It all depends on how we are looking at it. It seems to me we could use the remedies on this issue… and I think in the end my choice must be to look on CPD as encouragement rather than lack of trust.
Judith Brooke, BFRP, UK
I was surprised at the opposition to CPD from some practitioners. Dr Bach was a professional health care worker. He engaged in CPD all his life, continually reflecting on his healing methods and his spiritual beliefs. He developed throughout his life both personally and professionally. This is how he was able to discover his system of healing.
In the UK the recent House of Lords Science & Technology Select Committee Report on Complementary and Alternative Medicine (2000) placed the Bach remedies in its second group, ‘Complementary Therapies’. This group contains therapies that clearly complement conventional medicine, with some provision of these therapies within the NHS already a reality.
The report recommended that more work should be done to develop regulatory structures for therapies like ours. It specifically highlighted the fact that orthodox healthcare professionals have to engage in CPD, and said that complementary therapies would have to come into line with this if an integrated healthcare system was to be successful.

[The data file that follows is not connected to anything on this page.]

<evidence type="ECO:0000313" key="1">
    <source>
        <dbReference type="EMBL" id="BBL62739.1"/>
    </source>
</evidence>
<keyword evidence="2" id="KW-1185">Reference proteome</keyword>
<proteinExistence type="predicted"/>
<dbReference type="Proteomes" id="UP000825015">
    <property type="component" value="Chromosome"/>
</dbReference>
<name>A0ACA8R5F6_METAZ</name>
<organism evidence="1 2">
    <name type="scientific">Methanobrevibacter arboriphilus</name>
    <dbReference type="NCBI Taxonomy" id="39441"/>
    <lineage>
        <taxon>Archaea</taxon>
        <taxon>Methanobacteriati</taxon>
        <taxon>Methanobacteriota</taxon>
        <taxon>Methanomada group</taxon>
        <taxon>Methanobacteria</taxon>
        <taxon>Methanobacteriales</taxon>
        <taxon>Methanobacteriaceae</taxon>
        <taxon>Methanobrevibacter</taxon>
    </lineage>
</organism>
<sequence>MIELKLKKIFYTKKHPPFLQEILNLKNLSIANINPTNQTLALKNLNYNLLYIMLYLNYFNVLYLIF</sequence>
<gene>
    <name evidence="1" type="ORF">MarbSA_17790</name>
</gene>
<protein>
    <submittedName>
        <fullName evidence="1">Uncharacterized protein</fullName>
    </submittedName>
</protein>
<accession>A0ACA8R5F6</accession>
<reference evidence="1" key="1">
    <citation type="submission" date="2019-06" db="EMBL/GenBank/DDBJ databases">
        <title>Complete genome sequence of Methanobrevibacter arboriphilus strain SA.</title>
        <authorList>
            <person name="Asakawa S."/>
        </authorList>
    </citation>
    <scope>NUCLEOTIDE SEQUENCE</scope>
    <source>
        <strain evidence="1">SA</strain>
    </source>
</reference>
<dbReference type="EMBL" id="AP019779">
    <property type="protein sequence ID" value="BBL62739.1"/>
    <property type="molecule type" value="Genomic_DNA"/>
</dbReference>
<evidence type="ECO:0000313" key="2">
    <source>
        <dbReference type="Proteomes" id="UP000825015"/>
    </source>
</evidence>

In Heal Thyself, Dr Bach wrote that ‘the cause of all our troubles is self and separateness, and this vanishes as soon as Love and knowledge of the great Unity become part of our natures.’ As practitioners we should embrace the challenge of being united with other professional healthcare practitioners. This doesn’t mean compromising Dr Bach’s philosophy and the simplicity of the healing system.
CPD will enhance our knowledge and skills as practitioners if we embrace it positively.
Ann Hull BFRP, UK.
(Dr Bach often wrote down his personal reflections, as we see in The Original Writings. No doubt he would not have called his writing ‘Continuing Professional Development’, but it certainly performed the same purpose, i.e. helping him to grow and develop. – Ed.)
Since the last (May 2002) issue was prepared, 42 new practitioners have joined the register:
- in Argentina, Gabriela Ricciardelli and Susana Mingramm;
- in Australia, Araluen Hagan;
- in Brazil, Maria do Carmo Canale Ortega and Maria Luiza Antunes Sperandeo;
- in Canada, Camellia Pratt, Joanne Marks and Bernita Stever;
- in England, Jane Edwards, Carol Holliday, Winifred Dunn, Marion Baudains, Teresa Charman, Carol Guest and Annie Thantrey;
- in France, Daniele Perrin, Alain Fugen, Janet Edsforth Stone, Christine-Marie Fronteau and Marie-Odile Cagnat;
- in Italy, Suzanne Arregger Perini;
- in Japan, Naoko Utsumi, Junko Nakamura, Ritsuko Abe, Naoko Aoshima, Kazuko Goto, Satomi Takanashi and Masae Kitahara;
- in New Zealand, Masako Smith;
- in Northern Ireland, Gemma McIlmail;
- in Norway, Gro Midthun;
- in Portugal, Maria Da Graca Fernandes Caballero Macias;
- in Scotland, Andrée Ryan;
- in Spain, Emilio Escudero Sales, Carmen Villar Celorio and Carlos Descalzo Senorans;
- in the U.S.A., Beverlee Hunter, Gretchen Thevenau, Key Burns and Gisela Antonuk;
- and in Wales, Mary-Anne Sneade and Denise Tedore.
There are now 1,129 practitioners on the register.
This archive material has been edited to remove some out-of-date advice and information.